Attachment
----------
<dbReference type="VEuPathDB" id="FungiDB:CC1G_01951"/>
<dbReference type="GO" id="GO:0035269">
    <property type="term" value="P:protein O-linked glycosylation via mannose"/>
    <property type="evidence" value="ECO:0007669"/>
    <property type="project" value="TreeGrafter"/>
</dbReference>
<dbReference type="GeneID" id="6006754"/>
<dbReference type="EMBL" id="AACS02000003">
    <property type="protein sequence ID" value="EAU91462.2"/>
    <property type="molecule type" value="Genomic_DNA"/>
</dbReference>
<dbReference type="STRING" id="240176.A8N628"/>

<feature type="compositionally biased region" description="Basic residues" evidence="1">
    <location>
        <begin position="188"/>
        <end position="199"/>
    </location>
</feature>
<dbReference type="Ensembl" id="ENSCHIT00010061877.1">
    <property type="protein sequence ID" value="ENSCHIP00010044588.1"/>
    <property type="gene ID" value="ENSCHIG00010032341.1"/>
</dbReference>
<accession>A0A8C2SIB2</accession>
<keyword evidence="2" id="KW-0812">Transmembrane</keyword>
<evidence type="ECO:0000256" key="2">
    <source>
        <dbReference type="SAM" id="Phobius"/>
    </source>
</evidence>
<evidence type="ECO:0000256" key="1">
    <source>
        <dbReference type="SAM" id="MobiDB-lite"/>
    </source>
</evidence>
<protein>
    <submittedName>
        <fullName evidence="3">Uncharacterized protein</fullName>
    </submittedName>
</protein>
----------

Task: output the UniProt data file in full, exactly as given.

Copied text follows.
<dbReference type="VEuPathDB" id="FungiDB:CC1G_01951"/>
<dbReference type="GO" id="GO:0035269">
    <property type="term" value="P:protein O-linked glycosylation via mannose"/>
    <property type="evidence" value="ECO:0007669"/>
    <property type="project" value="TreeGrafter"/>
</dbReference>
<dbReference type="GeneID" id="6006754"/>
<dbReference type="EMBL" id="AACS02000003">
    <property type="protein sequence ID" value="EAU91462.2"/>
    <property type="molecule type" value="Genomic_DNA"/>
</dbReference>
<dbReference type="STRING" id="240176.A8N628"/>

<feature type="compositionally biased region" description="Basic residues" evidence="1">
    <location>
        <begin position="188"/>
        <end position="199"/>
    </location>
</feature>
<dbReference type="Ensembl" id="ENSCHIT00010061877.1">
    <property type="protein sequence ID" value="ENSCHIP00010044588.1"/>
    <property type="gene ID" value="ENSCHIG00010032341.1"/>
</dbReference>
<accession>A0A8C2SIB2</accession>
<keyword evidence="2" id="KW-0812">Transmembrane</keyword>
<evidence type="ECO:0000256" key="2">
    <source>
        <dbReference type="SAM" id="Phobius"/>
    </source>
</evidence>
<evidence type="ECO:0000256" key="1">
    <source>
        <dbReference type="SAM" id="MobiDB-lite"/>
    </source>
</evidence>
<protein>
    <submittedName>
        <fullName evidence="3">Uncharacterized protein</fullName>
    </submittedName>
</protein>